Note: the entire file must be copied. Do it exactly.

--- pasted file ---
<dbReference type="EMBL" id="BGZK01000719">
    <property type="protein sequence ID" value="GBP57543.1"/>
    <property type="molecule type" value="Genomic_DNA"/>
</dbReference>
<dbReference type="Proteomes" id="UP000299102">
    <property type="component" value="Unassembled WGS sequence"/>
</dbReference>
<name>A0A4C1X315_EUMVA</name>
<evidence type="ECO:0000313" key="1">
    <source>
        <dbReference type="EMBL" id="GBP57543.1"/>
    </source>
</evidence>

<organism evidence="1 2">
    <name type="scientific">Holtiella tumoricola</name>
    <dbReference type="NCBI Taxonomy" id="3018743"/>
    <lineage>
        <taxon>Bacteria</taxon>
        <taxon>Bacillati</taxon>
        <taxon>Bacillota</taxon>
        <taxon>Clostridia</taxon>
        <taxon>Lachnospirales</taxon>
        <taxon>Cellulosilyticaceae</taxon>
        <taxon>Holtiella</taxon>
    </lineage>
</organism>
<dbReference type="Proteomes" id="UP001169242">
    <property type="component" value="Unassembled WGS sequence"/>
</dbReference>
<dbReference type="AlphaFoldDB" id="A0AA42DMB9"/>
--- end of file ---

<dbReference type="EMBL" id="BGZK01000719">
    <property type="protein sequence ID" value="GBP57543.1"/>
    <property type="molecule type" value="Genomic_DNA"/>
</dbReference>
<dbReference type="Proteomes" id="UP000299102">
    <property type="component" value="Unassembled WGS sequence"/>
</dbReference>
<name>A0A4C1X315_EUMVA</name>
<evidence type="ECO:0000313" key="1">
    <source>
        <dbReference type="EMBL" id="GBP57543.1"/>
    </source>
</evidence>

<organism evidence="1 2">
    <name type="scientific">Holtiella tumoricola</name>
    <dbReference type="NCBI Taxonomy" id="3018743"/>
    <lineage>
        <taxon>Bacteria</taxon>
        <taxon>Bacillati</taxon>
        <taxon>Bacillota</taxon>
        <taxon>Clostridia</taxon>
        <taxon>Lachnospirales</taxon>
        <taxon>Cellulosilyticaceae</taxon>
        <taxon>Holtiella</taxon>
    </lineage>
</organism>
<dbReference type="Proteomes" id="UP001169242">
    <property type="component" value="Unassembled WGS sequence"/>
</dbReference>
<dbReference type="AlphaFoldDB" id="A0AA42DMB9"/>